By Mikhail Iossel | Mar 29, 2023

On January 9, 1986 (I would remember the date because, of course, it was the Bloody Sunday of 1905, that of the ubiquitous mentions in Soviet school history books), less than two weeks before leaving the Soviet Union for good, for the first and last time in my life (the Soviet Union — not Russia), I was returning to Leningrad from Moscow, also for the last time ever (Leningrad — not St. Petersburg), after three strange (and of course, everything felt supremely strange to me at that juncture in my life), shapelessly endless booze-fueled days and nights of bidding incoherent funereal farewells to a motley crowd of friends and acquaintances there, in the giant stone heart of the eternal Soviet golem, on an unexpectedly (but then, again, it was the middle of the first workweek of the New Year, and the increasingly dispirited giant country was still dawdling in glum post-holiday lethargy, all across its senseless eleven time zones) half-empty Red Arrow, once the famously upscale train for the so-called Soviet elites (not the right word, I know; but it would be boring, both for you and for me, if I were to say instead something along the lines of “the transiently lucky and generally pitiful servants and beneficiaries of an irredeemably ugly totalitarian regime”) connecting Russia’s former and present capitals, the respective avatars of its hopeless European aspirations and its shambolic Scythian essence, and invariably departing from either point at five minutes to midnight (from Leningrad’s Moskovsky train station, it did so to the diffusely loud accompaniment of Reinhold Gliere’s “Hymn to the Great City — the finale of his famous ballet “The Bronze Horseman”; but — not that it matters any, and silence has always suited me just fine — I don’t recall any such acoustic reciprocity on the part of the Leningradsky train station in Moscow); and the only other passenger sharing the standard four-bunk compartment with me that night, my compartment-mate and fellow-traveler (yes, I am aware that this term has a different meaning in modern Western parlance… to pre-empt your possible impulse to explain this to me), was a stoop-shouldered tall man with intense deep-set and as though inward-staring eyes (this is putting it perhaps a bit too fancily, I concur; but what can I do if that actually was my first impression of him) and eagle’s-beak of a nose (agreed: a cliche, and a fairly insipid one at that, by implication — although, of course, I am Jewish myself, so… so nothing, actually), appearing to be in his mid-seventies (later on, he turned out to be sixty-five; close enough, although I certainly was not a good judge of people’s age at the time; still am not) and bearing a certain overall resemblance to the great Soviet stage and film actor Rostislav Plyatt in the hallmark role of Pastor Schlag in the timeless television series “Seventeen Moments of Spring,” who slouched in obliquely through the heavy sliding compartment door less than a minute before the train had taken off with a protracted shudder, in slanted driving snow (was it actually snowing in Moscow that night? I’m not sure, although I seem to remember so, but… let me not waste our shared time on trying to say something interesting about that) and, as though by way of an excessively and indeed too aggressively friendly wordless introduction, in an almost defiant gesture, produced from his beat-up black cardboard suitcase (yes, the classic old Soviet-style one) and placed with a thud (three thuds of varying loudness, to be accurate) on the small console table by the window, two bottles of the exclusive and strictly defitsitny five-star Armenian “Ararat” cognac (that last word applied to any kind of brandy in the old Soviet Union… another tidbit of useless information for you) and a large box of what shortly thereafter was revealed to be the delicious chocolate-covered Estonian pralines, called Maiuspala (the box’s unbearably pretty halcyon-blue cover featured a supernaturally blond little girl gazing lovingly at a few intensely yellow and irresistibly cute fluffy little chicks); and since (it’s a commonly known fact!) nothing can bring random travellers through the night close together faster than two bottles of brandy chased with chocolates (and because, obviously, it would’ve been churlish and rude and, well, downright stupid of me to decline his unexpected lavish offerings), we got right down to it, drinking and eating, talking animatedly and, in all, quickly forming a deceptively strong bond of nascent open-ended friendship, in the good old literary and cinematic and generically *Russian* (true that) manner of two strangers sharing a compartment on a night train and getting drunk (wasted would be a more expressive word) together and revealing (as they say in self-help literature) to each other the most essential truths of their respective existences; and thus, after our first approximately one- or two-hundred grams per liver (consumed from two heavy thick-faceted railroad glasses, separated for some reason from their ubiquitous and comfortingly familiar Stalinist silver-bronze glass-holders and brought over, as per our request, by the sullen and likely residually hungover trainwoman — who informed us, entirely unbidden and in a whiny, peevish tone, that if we wanted tea, too, we were plumb out of luck, due to the hot water tank in the carriage not quite being sufficiently hot, owing, in turn, to the insufficient quantity and subpar quality of the coal at her disposal… thanks, as she went on to remark completely out of the blue, to “that devil-marked Gorbachev of yours”; which outrageous and provocative statement, potentially an entrapment attempt, although of course not, was taken perfectly in stride by the two of us, my compartment-mate and I, as we just shrugged our shoulders and rolled our eyes, frowned a little and said nothing to her in response), I learned from him that he was a widower of three years’ standing (his wife, to whom by the time of her death, he’d been married for over three decades, just didn’t wake up, failed to open her eyes one morning, for no clear health-related reason) and a retired senior accountant at Leningrad’s largest regional concrete-distribution center (not an exciting job, my friend, by any stretch of the imagination, I’ll grant you that, but still a pretty important one), while about me, in turn, he got to find out that I’d been trained as an electromagnetic engineer in college (submarine demagnetization, all arcane stuff) and had worked in junior engineer’s capacity afterwards, for a couple of years, at an appropriately profiled secret-research institute (a PO Box, yes; we both kind of winked at each other with exaggerated, mock seriousness, and he also nodded and brought a knobbly yellow finger to his bloodless bluish lips, to indicate that he knew how to keep a secret; mum as a grave — and we both laughed), but for the past five… yes, and a half years had been a shift security guard in the Roller-Coaster Unit of the Amusement Sector at the Central Park of Culture and Leisure (again my compartment-mate nodded knowingly, sagely, with a subtle smile, observing that he could easily fathom as to what concrete practical or existential circumstances such a sudden and sharp career change could have been precipitated or necessitated by), plus I also and primarily was an underground, samizdat writer, I informed him, a tad too self-importantly (and instantly disliking myself for that), in an archly, starchy meaningful tone of someone keenly aware that he hasn’t written anything remotely notable or genuinely good yet and is not at all certain he ever would (and of course, right away, he wanted to know what it was, in general, that I wrote about; life and death, I told him, and everything in-between — and we both laughed); and then, after our second refill of our glasses, he let me know (and it came as a shock to me) that just recently, only about two and a half weeks earlier (he mentioned the exact date, and I started involuntarily, for it was my father’s birthday), my compartment-mate or fellow-traveller or drinking companion or whatever (it’s high time that I started referring to him by a specific name of some kind, or an acronym maybe — DMD, for instance; Dead Man Drinking, why not; it will become clear in a moment), was diagnosed with inoperable brain cancer and given three-to-four months to live, by a refreshingly sympathetic young doctor (whose last name was something like… well, it started with Che… Che… Che-something; no, not Che Burashka, haha; well, alas, forgetting more and more things lately — words, names, you name it… by the day, if not hour) at that oncological clinic over on the Liteyny, close by the Big House (you must know the Big House, something is telling me; I just closed and opened my eyes in the affirmative – yeah, did I ever), and so this quick trip to Moscow he was returning from now, at the same time with me, coincidentally, for the very last time in his life (and that last circumstance, sadly or not, was a dead certainty now) had been undertaken on his silly, fussy, excessively death-fearing sister-in-law’s relentless pestering insistence, in a last-ditch effort to… well, cheat death, one supposed (although he really didn’t mind dying all that much, seriously, he really did not, what the hell was the big deal, he’d lived a sufficiently long life and… well, and so on, stuff too boring even to discuss), in order to be seen (again, through selfsame sister-in-law’s murky connections in that nebulous netherworld of homeo-paganistic quasi-medical folk-quackery) by some fabled underground miracle-worker of a cancer-curer, the supposedly legendary and mysterious “cancer-whisperer” (such embarrassingly stupid nonsense, really!) who ran a clandestine (no kidding) and officially nonexistent (well, obviously) private practice at random nighttime hours in a rambling wooden cabin on the outskirts of Balashikha (a distant suburb of Moscow… explained I helpfully; you’re welcome), and who, upon the rather perfunctory and more than a little odd (aural? palpatory, if that’s a word? incantatory? there certainly was quite a bit of liturgical-like, churchy kind of mumbling involved) examination of DMD, had shaken his oddly shaped head with a heavy sigh (face concealed by full-length red cloth mask, incidentally — what a creep) and told DMD in a voice both rueful and businesslike, that, much to his regret, there was nothing that could be done anymore, not by him and therefore certainly not by anyone else, very sadly indeed, as the disease had already spread through and taken an irreversible hold of every vital focal point and what have you in its host’s body, so, in short, to summarize again, yes, too late, too late (very irritating it was, that sadistic fake sympathy, let me tell you; what exactly was it that was too late? it’s never too late to fucking die, that’s for sure… but at least that sanctimonious charlatan had the basic decency to return half of the five-hundred ruble deposit received in advance, in addition to turning down as too-frivolous, that pious prick, the offering of this here cognac and chocolates); and I… well, as you can imagine, I was taken aback, spooked (if that’s the word) more than a little, I admit, when he shared that information with me (and in truth, wouldn’t you be also, um, unnerved, if on the threshold of starting a whole new life in a new world it suddenly developed that you would be spending the night in an inescapably tight enclosed space with, and telling all kinds of personal stuff about yourself to, an incurably sick, dying man, while getting seriously drunk with him… something Shakespearean or, you know, Bergmanesque about the whole setup; definitely not a good omen), and I told him, of course, reflexively, that, of course, I was very sorry to hear that, so incredibly sorry, of course, oh man, so very sorry, so-so… and cutting me off with a scowling, dark look on his face, he told me to knock it off forthwith, for if I didn’t, he’d smash this here cognac bottle, an almost empty one already, true enough, but still, a bottle is a fucking bottle, over my fucking stupid head with his full remaining force, seeing that he’d already made it very clear to me that he was not afraid to die, not fucking afraid, and was actually looking forward to it, to no longer existing, if I wanted to know the truth, yes, seriously, not being coy or, like, coquettish or anything here, so… so fair enough, acknowledging his forcefully made point with a slight inclination of my increasingly heavy, echoing head, I confided in him then (and understand that doing so represented a qualitatively different leap of faith on my part, since… well, this still was the fucking Soviet Union and I didn’t know him at all, this man, who could’ve lied to me about his brain cancer and all that, and who actually could be a KGB provocateur or some such, sent in to derail my departure for America and ruin my whole fucking life; so yeah, it was a plunge in the dark) that thanks to Gorbachev and his urgent, financially motivated dire need to improve his relations with the West, in less than two weeks I would be leaving the Soviet Union for good, along probably with thousands of other refuseniks from across the country, yes indeed, I know, man, thanks, yes, after more than five fucking years of being a fucking refusenik (and DMD, beaming, slapped me on the shoulder at that, and guffawed and said he’d known from the very first, as soon as he laid eyes on me upon entering the compartment, that I was a fellow aidishe boy, well, mazeltov, and… oh, how funny and strangely and happily coincidental, or serendipitous, whatever the word, it really was that, hey, here we were, in the same train compartment on the same night, two Soviet Jews imminently about to escape the fucking Soviet Union for good, if admittedly in two slightly different ways, by two different routes, two alternate modes of dying – one real and the other, um, more metaphorical, although still pretty real), as the two of us were careening (*careening*? really) through the boundless wintry Soviet night, with its immeasurable darkness, for the very last time in our respective Soviet lives, the thought of which made me both extremely and almost unbearably excited, but also scared as hell, full of uncertainty and tre… trepidation (and DMD told me, hiccupping, that was more than absolutely understandable, because death, taken as a fucking datum – say what? — was a damn riddle wrapped in a mystery inside an enema); and then, with my head spinning slowly, I also told him, almost despite myself, that… yes, that… on a different yet adjacent subject, that my father and I, we’d just barely begun to be back on speaking terms with each other, after all this time, all these years of total non-communication, the pointedly surly mutual avoidance — with my poor mother being torn between the two of us! — because of his, my father’s, justifiable, I admit that, resentment at my having gone ahead, autonomously, on my own, albeit after years of duly forewarning him and my mother (but he just wouldn’t take those warnings seriously), and applying for an emigre visa… which, again (again and again, OK, dad?), was a pretty egotistical move on my part, objectively speaking, yes objectively (but there’s no any essential truth in objectivity), so it was no wonder he felt mortally wounded in his feelings, in addition to being morally indignant, so much so that he refused outright to provide me with his crucially essential official consent to my leaving the Soviet Union for good, refused to sign the official paper to the effect that he didn’t mind it that his son was effectively about to become a traitor to the fucking motherland, thereby automatically, like, making a refusenik out of me, you know, by that refusal of his (too cute by half, that turn of phrase), and I couldn’t really blame him for this, either, looking back, like I already said, especially in light of the fact that as an inevitable and immediate result of my application, he was stripped of his top-level security clearance and all that shit necessary for him to, you know, possess in order to continue being one of the leading fucking designers of our hopelessly outmoded Soviet submarines’ electromagnetic defenses, yes, and… and moreover, to my intense lingering subsequent latent shame (one or more of these adjectives here is superfluous and must go, but… OK, not right now, later), at one point, shortly after he’d refused to grant me that official consent, I, filled with seething anger and the unbearably smug and downright repugnant youthful arrogance as I was, given the intensity of the moment, I told my father, more or less in those very words, verbatim practically, that he’d already had his chance to live his life to the fullness of its (admittedly, limited, in the Stalinist USSR) potential, his life’s cruelly truncated promise, and that the bulk of his life had already been behind him, lived out, not to mince… yeah, and to think that he was so much younger then than I am now, too… so now, I told him, it was my time to experience life, to chart my own path in it, while for him it was time was time to step aside, stop being egotistical and to set me free, as any loving father would, to free me up (yes, I actually said that) to live my life the way I wanted to, where I wanted to make it, which was definitely not in the Soviet Union, no, in a different world, in a… well, in an infinitely  broader one, father, enough was enough, I said to him, Stalin had long been dead even as a metaphor, even as a metaphor’s shadow, a hieroglyph of humiliating deadly fear, and there no longer was any latent Soviet fear bred in my brittle post-Stalinist bones, so let me be, daddy, don’t laugh, I want to be a free writer in a free world (don’t laugh, daddy), rather than yet another joylessly glorified Soviet engineer, submarine demagnetizer, no matter how maybe nominally accomplished or not… oh, DMD, how guilty I felt afterwards, how sickened by my own cruelty, how contemptible, deplorable I was, what a fool, such a total bastard, I was almost crying at that point, with an equally drunk and indeed sick-looking DMD looking on silently, sympathetically, at me slumped forward across that small console table, my face but a few centimeters from his, as the two of us were rolling, rollicking along with the Red Arrow express train, travelling through night’s all-encompassing darkness, the two superfluous, superannuated (not sure what that word means, but I like it) lambs of god, two human silhouettes bent toward each other over the small console table by the window, glasses in their hands, inside the stark frame of darkly yellow light, as we already were approaching Bologoye — the small town (is it even an actual place… no question mark) smack in the middle of the train’s distance between Russia’s two capitals – the Red Arrow slowing down, coming to a stop gradually, haltingly, with a shudder, sighing tiredly, with the dull, staid gray-yellow light of the station’s lanterns mingling unsuccessfully with the intense, harsh yellow brightness inside our compartment, and we already were more than halfway through the second bottle of that five-star pseudo-cognac, too, the dusky placid light of the Bologoye train station reminding us (oh, just speak for yourself) of the memories of our own lives, much of which latter we, like most other people in this world, hadn’t been able to retain all too well, holding on to very few of them actually, hardly any at all, dispiritingly enough, as if our own lives had happened to some other people, rather than the only us ever to exist in the world, oh, such a sad thought, such a terrible waste of a perfectly good lifetime, so we were legitimately sad at that moment, paused in the night in Bologoye, with me still crying quietly, sniffling spasmodically and gradually calming down, while DMD kept telling me again (but actually, just speaking to himself, sotto voce, mumbling as though in a trance, shaking his head mulishly now and then) that he was not afraid to die, not afraid, and not sorry about anything, nothing at all, definitely not sorry about never getting to see the big wide shitty world out there, this time around on this planet, all those New York-Paris-London-Rio and so on, the fucking non-Soviet world, or even much of the Soviet one, obviously, so incomprehensibly gigantic, well, see, because his life, the one coming to an end now, it was not about that, this time around, not about traveling and, like, the expanding or deepening of itself or… being interesting or fulfilling, which was all right, for one doesn’t get to choose the time and place or other basic elements of one’s life’s essential parameters and so on, all that self-excusing bullshit, so he simply (easier said than done, obviously) would have to live a much more, like, interesting, intense, rewarding and fulfilling and joyous life the next time around, you know, when he gets his chance to be reborn, when his time comes for that, his turn, which he had no other recourse but totally to believe was absolutely going to happen, him returning to this world as someone else, unbeknownst to himself, as a clean slate, to this future and barely recognizable world of ours (curiosity is the only factor making me regretful about this whole dying thing), as a human being, hopefully, again, rather than, say, a lizard or a hyena, which he thought he stood a pretty good chance at, being reborn as a human being, since he didn’t believe, didn’t think honestly that he had committed any really grave, serious, cardinal, like, sins and all that in this, current life of his, which was now rapidly rolling toward its end, except, well… yeah, well (and he gave me a pleading look, his eyes those of a tortured man), OK, here goes, except for cheating on his wife with another woman while his wife was still alive, there, he said it, yes, another woman, whom he’d been seeing, as they say, for nine years and four months by now, by this final juncture of his fucking journey, and with whom he still was very much in love, sappy as it may sound, so feel free to laugh (while I was still crying quietly, while listening; laughing at him would’ve been the last thought on my mind), which fact, that love, constituted the ultimate truth and both the greatest sin and the utmost joy of his life, he went on, although obviously he was not a religious man, for what was there even to be religious about in this damn country of ours, what was sin to begin with, just a word, a silly word that didn’t apply to love, or maybe it did, what did he know, since he personally felt his love for the woman who’d never been his wife, while his wife still had been alive, was a sin, or might have been, both his happiness and his curse, and if it was a sin he regretted it, although he still loved her very much, that woman, now more than ever, even as we were speaking now, he fucking loved her, and it was a shame, he said, also beginning to crying, a damn shame that he would have to leave her so soon, alone in this world, but oh well, enough of this maudlin crap, he would miss her very much in his eternal nonexistence, and she would be miserable without him in the world also, although maybe not, oh well, who could tell, life was life, so what could he do, a sin was a sin (and he smiled a little, as he sang that out in an unmelodic voice, “you must remember this, a sin was still a sin,” although of course not, for how would he know the lyrics of American golden oldies), yes, breaking his late wife’s heart probably was a sin, for she must have sensed something and perhaps, and even likely, that might have been one of the main reasons she’d refused, you know, to wake up that awful (yet also liberating, no?) morning three years ago, had chosen to die, cease to exist, rather than… and that was a shame, but what could one do, what could he have done differently, love was love, it was not a sin, enough of this boring maudlin crap, life was life, love was love, a reason unto itself, so hopefully his having been in love with another woman all these years would not in the end be counted against him, in the context of, like, preventing him from being reborn as a human being at some future point, rather than a cobra, for instance, although cobras didn’t know they were cobras and therefore led a pretty untroubled emotional existence… or maybe, you know, there might be another possibility (and he perked up a bit and lifted his head higher and looked at me coyly from his swimming eyes), his body alone would die, just his body, if die it must, which it did, inevitably, but his soul, his sac… rosant inner being, well, what if it refused to expire along with its mortal chamber, just fucking refused to do so, yeah, fuck that, fuck death, and so his spirit would then move on conceivably and inhabit someone else’s body — yours, my young friend, he said to me, winking, why not, yes, yours, in fucking America, for there are no distances too great for the spirit; and we both laughed again, while still crying just a little, two dead men alive and drinking, sitting on our corporeal butts on our rigid lower bunks in our Red Arrow compartment, traveling through the dark, two imminently dying men, one old, one young, although, literally, technically speaking, only one of us was actually actively dying, dying on an accelerated schedule, while the other was doing so, um, more metaphorically, in literary terms only, which still meant literally (metaphorically speaking… no, it didn’t), since my leaving the Soviet Union for good, as an emigre, as a figurative (oh, come on) traitor to the motherland, meant in terms practical that I would never see my loved ones again, my family, my friends, you name it, even those I didn’t particularly like, no matter, because treason (even if only a figurative one) was generally punishable by death everywhere (speaking figuratively… oh, shut up), and so I would be dead effectively, figuratively, and they would never see me again, my loved and unloved ones alike, since I would never be allowed to return, and no one from this Soviet world would ever be allowed either to travel to where I would dwell in my post-Soviet netherworld…. my unreachable nevermore of the ultimate capitalist abroad of unimaginable America, which meant, simply put, that the morning of seeing me off at the airport, for those who’d come to see me off there, to bid me an eternal farewell and stuff, would be one in essence of burying me, metaphorically but also kind of literally, too, in their hearts and minds — so yes, it would be the morning of my funeral, for them, as well as for me, speaking metaphorically (OK, time to let go of that fucking adverb already), so emigration was indeed death, I told DMD, only the kind of one where you died and then still continued to go on living; and so… so nothing, it was so dark outside, so hopelessly and eternally dark, and so… and so nothing; and I also remember telling him then, the quietly weeping DMD, how (but wait: no — how could I have been telling him about something that would only take place in my American future, no matter how immediate, which hadn’t happened yet? I was drunk, sure, but not prophetic) – yes, how, never mind, how, soon after arriving in America, not more than a month maybe into my second life (ooh, his second life! wow! such a momentous development for the entire world!), my post-Soviet existence (I was living then in an enormously-sized but poorly laid-out apartment with lots of rooms on both sides of a long sinuous corridor, not entirely unlike the communal apartment of my early childhood in midtown Leningrad; in a rambling, rumbling, slum-like rooftop apartment in a dilapidated flophouse in Brookline, Massachusetts, owned by a fellow Soviet-Jewish immigrant, bald and cunning and shifty-eyed and cheerily talkative, and inhabited by seven young and likely undocumented Columbians, who worked on a construction site in downtown Boston and kept a bunch of piranhas in a massive tank in the living room, plus a highly sophisticated Lithuanian theater director, who spoke native-quality Russian and perfect English), well, in short, in really short order I developed a bad case of agoraphobia, the irrational fear of open spaces, an offshoot of depression, obviously, raging anxiety, PTSD, the whole gamut; and as a result I was fired from my first American job, that of an information-desk clerk at a tony bookstore in Harvard Square (I just couldn’t make my vertiginous, nauseated, altogether pathetic, semi-suicidal self to get itself on downtown-bound T train to get there, to that bookstore, plus my English admittedly was inadequate to the latter’s exacting standards; there’d be days when I went without food altogether, unable as I was to force myself to step out to the supermarket just across the way; and oh, my heart, how many days and nights had I spent there, in my tiny room in that terrible cruel apartment, prone on my back on my narrow sagging bed in the corner, under the hellishly hot tin roof of that dilapidated flophouse and listening to the seven Columbians’ piranha-cheering shouts in the living room, as well as the insanely agitated, husky, raspy voice of the Boston Celtics’ TV announcer, that Johnny Most guy, coming from my black-and-white portable TV with rabbit ears that only could catch one channel, the Boston Celtics one, and thinking that if the old push were to come to the ultimate shove of its logical conclusion, well, as long as there was death there was hope – an extremely comforting, heart-warming thought, let me tell you… but don’t try it at home); and how, then, one day (just get on with the story already!), trembling like a leaf (what kind of leaf? be specific?.. fine, an aspen one), I walked out of the house, into the simmering open, in a desperate effort to overcome my shameful inner brokenness, hating and despising myself and my pathetic surreal illness, to try and prove to myself that that fucking fear of open spaces was all in my head, in my imagination, for crying out loud, enough already, I kept telling myself, to no avail; be a man, be a goddamn man, get a hold of yourself, get a grip… and so I dragged myself, dying inwardly with every single step, to Harvard Circle, just a couple of blocks away, and then walked a few meters past it, beyond the T line, at which point, feeling totally exhausted, I sat heavily on a lonesome lopsided bench there, across from some grocery store, yes, it was a sunny summery day, although it still was early spring only, and a Prince song was issuing from the open doors of that grocery, or maybe it was coming from an open window just above it, the music, it doesn’t matter, Prince’s nervy hiccupping falsetto singing about how one didn’t need to be cool to be his girl and that he knew how to undress himself, yes, and then that Paul Young song, all the rage at the moment, constantly on the radio, about how every time you went away you took a piece of meat with you, unconscionably, in my view, yes, that’s how I was hearing it then, a piece of meat, every time you go away you take a damn piece of meat with you, so uncool and cruel and, you know, uncalled-for, for god’s sake, what’s wrong with you, dump your lover if you must but leave his food alone, don’t deprive him of sustenance, what the fuck… yes, and how, on that visually unlovely yet sturdy and sound structurally, large bench there already was a woman sitting on it, closer to its middle, in her thirties or forties maybe, I don’t remember her well, yes, just sitting there, not reading or anything, just staring off into space, into the sunny nothing of a summery Sunday morning, perhaps daydreaming, waiting for someone to come along and start talking to her maybe, only not someone like me, that’s for damn sure; and then all of a sudden I knew with total final certainty that I was dying, yes, that was it, death was sitting on that bench right next to me, invisible to everyone but me, no question about it, everything started spinning in my head and all around me, slowly at first and then with increasing acceleration, right in front of my unseeing eyes, yes, and utter despair entered my suffering soul, unconquerable weakness filled my entire being, my trembling limbs and whatnot, and I knew then that my life was over, my stupid incomplete life, and so I croaked out, hoarsely, addressing indirectly both my bench-mate and the entire wide world out there, “Oh, I’m dying, I’m dying! Help! Please! I’m dying!” (please – what? what the hell?) – crushed by the realization that she, that woman on the bench, an absolute stranger to me, would be the last person to have ever seen me alive (and of course, I knew there was no way she could help me in any way, except maybe calling an emergency from the nearest phone booth; I just needed to let at least someone, anyone, no matter who, know that these probably were going to be the last moments of my time in the world; I just had to, you know, articulate, vocalize, if that’s the word, my hopeless fear and despair); and of course, upon hearing my quavering voice, the woman hastily moved further away from me on the bench, looking at me from aside with suspicion and fearful disapproval (and indeed, what a line it would be to strike up a light-hearted conversation: “I’m dying! Please help!”), and the next moment she got up and walked away without looking back, while I… well, all that matters is, I didn’t die then, as I didn’t die in too many comparable instances and on too many similar occasions to count, at which point I… and the train kept rocking and rolling, rollicking through the boundless night, and the two of us, DMD and I, were already drinking vodka, oh yes indeed, you bet, how the hell did that happen, oh no, such a surprise, inevitably, purchased by DMD from that Gorbachev-loathing yet money-loving trainwoman, and I told DMD then that I was tired, so tired, so dead-tired, man, so… about to pass out, to call it a day, call it a night, call it a life, wishing him all the best in his death, drifting off — but he told me not to… not… to… as if that was up to me, to pass out or not, with him asking me whether instead I might be willing to do him a tiny little favor, you know, help him just a little bit, by giving him a tiny little, really minuscule push, um, in the back, in-between his shoulder blades, lovingly almost, while standing right behind him in front of the open train doors, you know, just a tiny little nudge, pretty please, lightly, lightly, ever so lightly, almost imperceptibly, unwittingly, oh would I, if he were to give that kind-hearted and equally corrupt trainwoman some serious sum of money, maybe a hundred rubles or so, half of whatever he had left on his dying persona, to incentivize her to agree opening the train door for a few moments, just a few, into the fierce howling onrush of the boundless wintry night outside, if I knew what he meant, for just one moment, for a hundred rubles or so, enough to persuade her possibly to get over her understandable worry about the possible subsequent criminal investigation into the incident, over her reluctance to be prosecuted on the grounds of harmful negligence or dereliction of duty or whatever, or maybe not, perhaps and even likely there would be nothing, no investigation, no prosecution, because who was he and what was the big deal even, sometimes a dead body is just a dead body, sometimes it’s nobody’s fault, so, well, would I, seriously, for real, no, seriously, and he’d give me everything he had left, the other hundred rubles from his leftover stash, and also a small handful of, like, unpolished diamonds he had there, in a little pouch in his suitcase, seriously, don’t fucking laugh, he knew this sounded crazy, but still, might I agree, might I at least be open to the idea, yes, would I consider it, considering it would be no big deal, no big deal at all to me, just a tiny push in the back, an angelic touch, really, since I wouldn’t even remember in the morning having done this, or anything, the ultimate good deed for a dying fellow-traveller, a mitzvah through and through, come to think of it, seriously… while to him, my favorite DMD, that would mean everything, the world, absolutely, and he would be grateful to me forever and ever, even in his death, it was nice to have someone among the dead who’d be grateful to you, a useful contact, because then, technically, it wouldn’t be suicide, from, uh, whoever’s powerful perspective, on the outside chance god actually existed, haha, my friend, it’s complicated, because who knew, who could tell, maybe those committing suicide automatically got their chances to be reborn in the capacity of a human being diminished, if I knew what he meant, yes, maybe they, the suicide cases, got transferred to lower positions on the waiting list of planned rebirths and reincarnations, so why take chances, was he right or was he right, yes, but then on the other hand (and he raised first one of his pale vein-streaked hands off the table and then the other), why wait, what for, it probably would get ugly in the end, highly unpleasant, painful, humiliating, so why not get it over with before that starts happening, in advance, right now, with a kindly accidental friend’s lovely humanitarian assistance, now that he was drunk, wasted off his ass and the night was dark and the train was fast and the pristine expanse of Russian snow was fucking boundless, oh the Russian troika-balalaika, and he wouldn’t even feel anything at all, wouldn’t know even what happened, that one moment he was still alive and the next one, bam, guess what, already not, so… what do you say, my friend, let’s do it, I beseech thee, let’s just do it… and I only laughed drunkenly in response, haha, absolutely not, no way, what the hell, what the fuck, was he insane or something, who gave him the right to… whatever, ok, to rephrase, he had no right to take it upon himself to decide… to… fucking determine if his life’s ass… assignment had already been fulfilled, oh man, I was drunk and told him I wouldn’t even be able to walk over there, to the train’s door, plus I was no murderer, give me a break, I was leaving for America in less than two weeks and not in a million fucking years would I agree to be an accomplice to something so fucking illegal and, like, unspeakable and generally totally fucked-up, even if, from his skewed perspective, I also was a dead man, to whom nothing really mattered, but metaphors be damned, I wasn’t dead, I was not dead, no, I… and he, nodding thoughtfully, drunkenly, to show me he’d heard and understood me, said that was fine, if he didn’t want to help him end his life, that was fine and dandy, but (or perhaps I’m just imagining this part; I don’t really remember any of our exchanges beyond that point) would it be all right instead if that aforementioned sister-in-law of his were to call me sometime before my departure date, you know, so as to pass on to me something he’d written down after having been diagnosed with fucking cancer, an impromptu manuscript of sorts, in which he’d tried to recall and record everything he remembered about his fucking life, which had turned out to be surprisingly little, disappointingly and quite frighteningly so, as if most of his life had been like this train ride in the dark, with only rare and sporadic splashes of light in the distance, from Moscow to Bologoye and from Bologoye to Le… to… Le… and I said sure, why not, whatever, it wasn’t going to happen anyway, she wouldn’t call, so she could call, although I wouldn’t give him my fucking phone number, since I no longer had a phone at my place, nor a place of my own to have it at, and he didn’t write any such thing, there was no manuscript, it never did happen, admit it, you dying fool — and we both laughed, and then… then nothing, I passed out, became dead to the world, and only opened my eyes to the dreary boreal darkness of a January Leningrad morning when the Red Arrow had already started to slow down in its close approaches to the Moskovsky train station, sighing and shuddering, emitting screeching metallic noises (oh, my head! my head!), and then I saw that DMD (whose real name I still remember, incidentally; but it is of no significance here… or anywhere else) was not in the compartment, and neither was his old-fashioned black cardboard suitcase, as though he’d never existed in my life, never shared the drunken train ride with me, which discovery surprised and alarmed me, so much so that I went looking for the trainwoman, who was glum-looking and pointedly brusque and unpleasant, probably hungover as hell, and who told me, in response to my query, with her unyielding back to me, that she had no idea where he was, that man from my compartment, and that keeping an eye on passengers’ movements throughout the train was not part of her payable duties; and that reaction of hers made me convinced, somehow, that she was lying and did actually know something with regards to DMD, and for a few moments I considered pressing the issue further, perhaps with her superiors, because I was worried about him, but then… in the end, I decided against it, for I had my own life to live — which, despite my uneasy premonitions on its account at the time, still had a surprisingly long way to go before running its course.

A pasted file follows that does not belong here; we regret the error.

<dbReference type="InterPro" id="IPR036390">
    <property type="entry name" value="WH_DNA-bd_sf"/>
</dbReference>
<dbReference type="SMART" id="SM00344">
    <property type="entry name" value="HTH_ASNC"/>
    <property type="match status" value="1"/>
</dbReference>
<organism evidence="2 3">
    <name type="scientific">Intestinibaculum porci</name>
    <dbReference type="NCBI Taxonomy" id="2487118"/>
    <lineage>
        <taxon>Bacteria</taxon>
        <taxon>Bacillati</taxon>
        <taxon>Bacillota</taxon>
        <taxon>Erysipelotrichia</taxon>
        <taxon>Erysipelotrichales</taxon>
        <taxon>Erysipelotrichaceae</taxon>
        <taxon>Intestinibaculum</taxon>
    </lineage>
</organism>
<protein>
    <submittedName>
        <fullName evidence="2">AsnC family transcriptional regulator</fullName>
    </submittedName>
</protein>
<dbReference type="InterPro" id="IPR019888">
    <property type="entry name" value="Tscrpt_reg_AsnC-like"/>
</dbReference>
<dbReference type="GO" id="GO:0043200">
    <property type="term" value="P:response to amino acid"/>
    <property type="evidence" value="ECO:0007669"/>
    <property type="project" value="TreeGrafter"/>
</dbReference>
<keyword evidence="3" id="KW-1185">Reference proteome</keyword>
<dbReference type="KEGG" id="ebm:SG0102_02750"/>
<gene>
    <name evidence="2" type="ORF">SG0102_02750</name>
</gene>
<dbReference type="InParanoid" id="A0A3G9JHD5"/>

• Mikhail Iossel

    Mikhail Iossel was born in Leningrad, USSR (now St. Petersburg, Russia), where he worked as an electromagnetic engineer and a security guard at the Leningrad Central Park of Culture and Leisure, and belonged to an organization of "samizdat" writers before emigrating to the U.S. in 1986. He is the author of, most recently, of "Love Like Water, Love Like Fire," a collection of stories, " "Notes from Cyberground: Trumpland and My Old Soviet Feeling," and one previous collection of fiction: "Every Hunter Wants to Know." He is a frequent contributor to, and his stories and essays have also appeared in the New York Times Magazine, Foreign Policy, Best American Short Stories, and elsewhere. Iossel, a Guggenheim, National Endowment for the Arts, and Stegner Fellow, has taught in universities throughout the U.S. and is an associate professor of English at Concordia University in Montreal.

Dooney’s is serializing Mikhail Iossel's SENTENCE.

You can find the full list of posted essays here